Re: [S] Products of pairs + something completely different

Steve Bousquin (sbous@lamar.colostate.edu)
Tue, 31 Mar 1998 09:30:43 -0700


Dr. Venables may be expecting too much if he is expecting my questions
always to make sense! The question was (a) not properly formulated (I
wanted a vector of the outer products, which some repondants
anticipated); and (b) probably not the correct question for what I
wanted to do. I would have to classify my programming ability in S-PLUS
as rank beginner. I am also not a statistician. I have written my
first S-PLUS functions in the last few weeks with the help of this
amazing newsgroup (I have had as many as 30 gracious responses to a
single question).

It appears, though, that I set Dr. Venables off on an interesting
diversion. To satisfy his curiousity on my question (and perhaps,
hopefully, to intitate another diversion):

The question was related to a misguided attempt to write a function that
would calculate the quantity below. It is the variance of the mean
for an adaptive cluster sample, and my resulting function (not included
here) did not produce sensible results. My guess is that I did not
address the double summation correctly in my S-PLUS function, although I
have not had time to work it out.

Here is the quantity I was trying to calculate. I would welcome any
advice on how to do this in S-PLUS. The yk*yk' term is what prompted my
post. My own functions to calculate the alpha k and alpha k k' terms
work
fine and could be called in the final function:

var(mu) = (1/M^2*N^2) sigma(k=1 to K) sigma(k'=1 to K)
((yk*yk')/(alpha k k')) * ((alpha k k'/alpha k * alpha k')-1)

where K is the number of networks (see below), k is a network, alpha k
k' is the probability that a primary unit intercepts both networks k and
k', yk is the sum of the y-values in the kth network, M is the number of
possible transects in the population, and N is the number of secondary
units (see below) in a transect (Thompson 1996). The second letters in
my notation (on y and alpha) are subscripts in the original.

(There are 2 kinds of sampling units in adaptive cluster sampling. The
primary unit in this case is a strip transect. The secondary unit is a
plot which has the same dimension on a side as the width of the
transect. A series of plots is extended from the transect when the
object of interest is intercepted by the transect. Plots are put down
adjacent to one another until an
adjacent one does not contain the object of interest. A network is the
collection of plots resulting from one interception).

Thompson, S. K., and G. A. F. Seber.1996. Adaptive sampling.
Wiley-Interscience, New York.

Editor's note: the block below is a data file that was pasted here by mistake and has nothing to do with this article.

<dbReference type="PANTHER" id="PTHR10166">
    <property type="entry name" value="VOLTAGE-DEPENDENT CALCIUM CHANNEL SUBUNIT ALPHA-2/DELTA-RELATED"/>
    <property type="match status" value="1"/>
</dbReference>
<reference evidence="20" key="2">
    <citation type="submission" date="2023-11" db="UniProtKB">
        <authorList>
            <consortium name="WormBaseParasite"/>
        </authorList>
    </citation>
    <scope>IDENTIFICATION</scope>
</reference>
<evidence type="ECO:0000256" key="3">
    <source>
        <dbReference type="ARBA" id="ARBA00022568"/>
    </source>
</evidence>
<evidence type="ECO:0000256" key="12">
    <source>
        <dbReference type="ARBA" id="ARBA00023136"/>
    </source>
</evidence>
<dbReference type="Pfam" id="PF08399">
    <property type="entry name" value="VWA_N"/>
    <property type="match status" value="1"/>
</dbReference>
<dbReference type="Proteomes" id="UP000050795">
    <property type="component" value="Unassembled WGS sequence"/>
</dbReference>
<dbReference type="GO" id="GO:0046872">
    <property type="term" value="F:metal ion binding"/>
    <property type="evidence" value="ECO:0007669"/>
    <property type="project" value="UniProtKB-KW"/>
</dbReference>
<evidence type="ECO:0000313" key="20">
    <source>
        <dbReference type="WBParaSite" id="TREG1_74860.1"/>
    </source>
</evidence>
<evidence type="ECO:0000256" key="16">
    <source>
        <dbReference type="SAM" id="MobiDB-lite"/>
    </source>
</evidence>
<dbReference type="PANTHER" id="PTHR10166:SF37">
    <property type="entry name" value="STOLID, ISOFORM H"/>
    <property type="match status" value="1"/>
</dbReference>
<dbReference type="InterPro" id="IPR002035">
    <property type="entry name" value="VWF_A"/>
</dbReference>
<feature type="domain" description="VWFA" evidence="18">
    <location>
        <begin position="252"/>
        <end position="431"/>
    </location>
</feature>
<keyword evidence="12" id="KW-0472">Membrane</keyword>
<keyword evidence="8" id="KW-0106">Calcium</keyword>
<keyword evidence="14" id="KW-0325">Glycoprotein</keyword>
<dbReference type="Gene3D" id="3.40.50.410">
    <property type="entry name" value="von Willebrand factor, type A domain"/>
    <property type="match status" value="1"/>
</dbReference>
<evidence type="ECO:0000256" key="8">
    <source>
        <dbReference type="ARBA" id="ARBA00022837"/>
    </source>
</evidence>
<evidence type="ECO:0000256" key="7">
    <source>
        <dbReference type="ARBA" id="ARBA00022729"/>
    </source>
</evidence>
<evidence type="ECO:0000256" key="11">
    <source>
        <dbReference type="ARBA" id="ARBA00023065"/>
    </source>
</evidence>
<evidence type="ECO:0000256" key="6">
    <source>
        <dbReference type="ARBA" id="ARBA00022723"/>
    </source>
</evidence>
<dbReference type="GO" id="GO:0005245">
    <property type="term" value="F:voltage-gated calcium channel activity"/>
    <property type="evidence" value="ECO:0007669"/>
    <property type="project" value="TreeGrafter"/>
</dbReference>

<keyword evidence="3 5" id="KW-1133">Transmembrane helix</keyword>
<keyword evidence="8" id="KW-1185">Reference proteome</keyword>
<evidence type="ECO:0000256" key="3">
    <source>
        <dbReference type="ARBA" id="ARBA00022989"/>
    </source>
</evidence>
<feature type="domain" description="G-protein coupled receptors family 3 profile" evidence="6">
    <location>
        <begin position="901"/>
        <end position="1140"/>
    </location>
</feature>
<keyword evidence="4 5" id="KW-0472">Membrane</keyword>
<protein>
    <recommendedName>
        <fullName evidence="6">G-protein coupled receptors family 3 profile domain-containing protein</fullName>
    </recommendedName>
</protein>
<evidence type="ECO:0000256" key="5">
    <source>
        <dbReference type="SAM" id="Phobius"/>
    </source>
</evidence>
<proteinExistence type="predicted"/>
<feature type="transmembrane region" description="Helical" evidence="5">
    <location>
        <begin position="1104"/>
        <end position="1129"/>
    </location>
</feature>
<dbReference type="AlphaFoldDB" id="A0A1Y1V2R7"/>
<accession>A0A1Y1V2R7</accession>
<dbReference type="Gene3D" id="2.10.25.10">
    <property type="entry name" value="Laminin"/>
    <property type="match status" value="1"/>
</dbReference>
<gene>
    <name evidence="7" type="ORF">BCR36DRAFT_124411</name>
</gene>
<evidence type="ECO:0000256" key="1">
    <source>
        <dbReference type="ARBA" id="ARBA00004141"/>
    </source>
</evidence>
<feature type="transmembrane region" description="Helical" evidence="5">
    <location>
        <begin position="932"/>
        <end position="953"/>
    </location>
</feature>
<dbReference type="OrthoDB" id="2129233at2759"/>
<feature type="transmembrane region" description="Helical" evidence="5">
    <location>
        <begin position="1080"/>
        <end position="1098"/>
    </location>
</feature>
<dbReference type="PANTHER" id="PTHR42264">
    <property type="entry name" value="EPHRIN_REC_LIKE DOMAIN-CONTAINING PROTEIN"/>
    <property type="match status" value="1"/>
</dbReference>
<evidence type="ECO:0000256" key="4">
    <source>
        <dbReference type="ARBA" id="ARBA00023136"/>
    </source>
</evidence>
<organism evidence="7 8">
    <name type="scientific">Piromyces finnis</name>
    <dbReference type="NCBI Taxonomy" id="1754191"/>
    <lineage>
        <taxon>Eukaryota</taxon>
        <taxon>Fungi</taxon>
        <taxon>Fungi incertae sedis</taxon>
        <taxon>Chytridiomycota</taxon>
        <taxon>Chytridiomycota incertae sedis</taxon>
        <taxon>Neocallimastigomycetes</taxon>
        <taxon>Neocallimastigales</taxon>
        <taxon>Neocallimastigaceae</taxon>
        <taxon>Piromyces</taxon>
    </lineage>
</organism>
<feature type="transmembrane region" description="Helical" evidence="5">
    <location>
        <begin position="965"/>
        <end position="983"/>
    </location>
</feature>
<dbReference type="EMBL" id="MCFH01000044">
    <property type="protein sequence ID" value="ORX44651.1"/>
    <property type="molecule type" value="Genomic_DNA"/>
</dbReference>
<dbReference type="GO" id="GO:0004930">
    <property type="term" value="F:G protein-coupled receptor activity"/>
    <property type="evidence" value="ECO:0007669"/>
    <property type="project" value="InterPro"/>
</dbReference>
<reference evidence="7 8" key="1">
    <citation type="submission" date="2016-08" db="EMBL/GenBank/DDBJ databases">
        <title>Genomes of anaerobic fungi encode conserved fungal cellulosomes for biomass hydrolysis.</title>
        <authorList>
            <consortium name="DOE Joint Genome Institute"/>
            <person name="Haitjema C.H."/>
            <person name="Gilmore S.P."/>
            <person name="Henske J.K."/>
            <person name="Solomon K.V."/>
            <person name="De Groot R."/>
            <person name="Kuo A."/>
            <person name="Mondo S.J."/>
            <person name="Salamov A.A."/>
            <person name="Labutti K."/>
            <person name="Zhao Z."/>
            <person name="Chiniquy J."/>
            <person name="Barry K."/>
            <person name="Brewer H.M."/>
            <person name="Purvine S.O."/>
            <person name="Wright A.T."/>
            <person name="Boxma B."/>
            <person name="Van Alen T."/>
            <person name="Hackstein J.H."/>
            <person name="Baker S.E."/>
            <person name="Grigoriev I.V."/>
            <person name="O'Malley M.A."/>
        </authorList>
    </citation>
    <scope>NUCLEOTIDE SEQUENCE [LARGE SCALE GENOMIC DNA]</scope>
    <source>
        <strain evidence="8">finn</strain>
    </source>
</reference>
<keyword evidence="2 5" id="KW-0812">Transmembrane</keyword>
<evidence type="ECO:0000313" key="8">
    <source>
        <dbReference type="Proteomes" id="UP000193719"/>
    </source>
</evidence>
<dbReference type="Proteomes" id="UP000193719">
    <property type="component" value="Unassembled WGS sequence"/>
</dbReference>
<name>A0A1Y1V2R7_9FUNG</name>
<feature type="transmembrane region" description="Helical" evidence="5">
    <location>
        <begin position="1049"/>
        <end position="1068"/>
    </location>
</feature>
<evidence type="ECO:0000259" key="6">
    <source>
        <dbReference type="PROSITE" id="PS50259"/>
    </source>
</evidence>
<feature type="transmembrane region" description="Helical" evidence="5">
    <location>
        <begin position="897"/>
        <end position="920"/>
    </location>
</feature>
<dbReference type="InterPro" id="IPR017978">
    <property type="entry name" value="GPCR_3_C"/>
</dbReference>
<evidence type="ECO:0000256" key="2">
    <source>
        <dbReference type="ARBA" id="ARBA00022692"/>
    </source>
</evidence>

Bill Venables wrote:
>
> Scott Chasalow writes:
> > On Friday, March 27, 1998 (Steve Bousquin) asks
> > >
> > > Is there a simple way to obtain the products of all possible
> > > pairs of values that are in a data frame column?
> > >
> > > Steve Bousquin
> >
> > ....
> > > z <- 1:10
> > > which <- combn2(n = length(z))
> > > z[which[,1]] * z[which[,2]]
> > [1] 2 3 4 5 6 7 8 9 10 6 8 10 12 14 16 18 20 12 15
> > 18 21 24 27 30 20
> > [26] 24 28 32 36 40 30 35 40 45 50 42 48 54 60 56 63 70 72 80
> > 90
> > ...
>
> Of course I can't resist an obfuscated, if still obvious one-liner:
>
> > z <- 1:10
> > (function(x) x[lower.tri(x)])(outer(z,z))
> [1] 2 3 4 5 6 7 8 9 10 6 8 10 12 14 16 18 20 12 15 18 21 24
> [23] 27 30 20 24 28 32 36 40 30 35 40 45 50 42 48 54 60 56 63 70 72 80
> [45] 90
>
> What really intrigued me about this question, though, was why
> anybody would ever need to do it. Then it occurred to me that
> perhaps the question was not properly expressed (why the
> reference to a data frame?) and perhaps what Steve B. was really
> after was a way of forming all possible products of variables in
> a data frame, as you might need, for example, for a second degree
> regression.
>
> In any case that is a much more interesting question, and the
> annoying thing about it is that you can *nearly* do it very
> trivially, but not quite...
>
> For example, if you have a data frame, dat, with variables y, x1,
> x2, x3, and x4, all quantitative. Then the model fit
>
> fm <- lm(y ~ (x1 + x2 + x3 + x4)^2, data = dat)
>
> generates a quadratic regression in all variables, apart from the
> second degree powers, I(x1^2), I(x2^2), &c which need to be
> explicitly generated and added. Why?
>
> It always seemed very odd to me that the ^ operator in linear
> model formulae could not be used directly for such a common,
> useful and entirely natural operation. (In fact by some sort of
> special indulgence it *does* work with one variable. A term like
> + x1^2 is silently promoted to mean + I(x1^2). If only they had
> not stopped at one variable!)
>
> The simple rule could be that all possible products of the
> required degree be generated and the factor powers be demoted to
> first degree, either when the formula is parsed by terms() if the
> class of the variables is then known, or later when the model
> matrix is constructed. In fact I don't think it would seriously
> break any existing code if the rules concerning the ^ operator
> were now changed to what is obviously the true, logical and
> divinely inspired convention...
>
> Charles R. if you are on the lookout for nice little enhancements
> to offer to users, please take note.
>
> Bill.
>
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-- 

============================================== Steve Bousquin

Colorado State University Department of Rangeland Ecosystem Science/GDPE NR209 Fort Collins, CO 80523 USA

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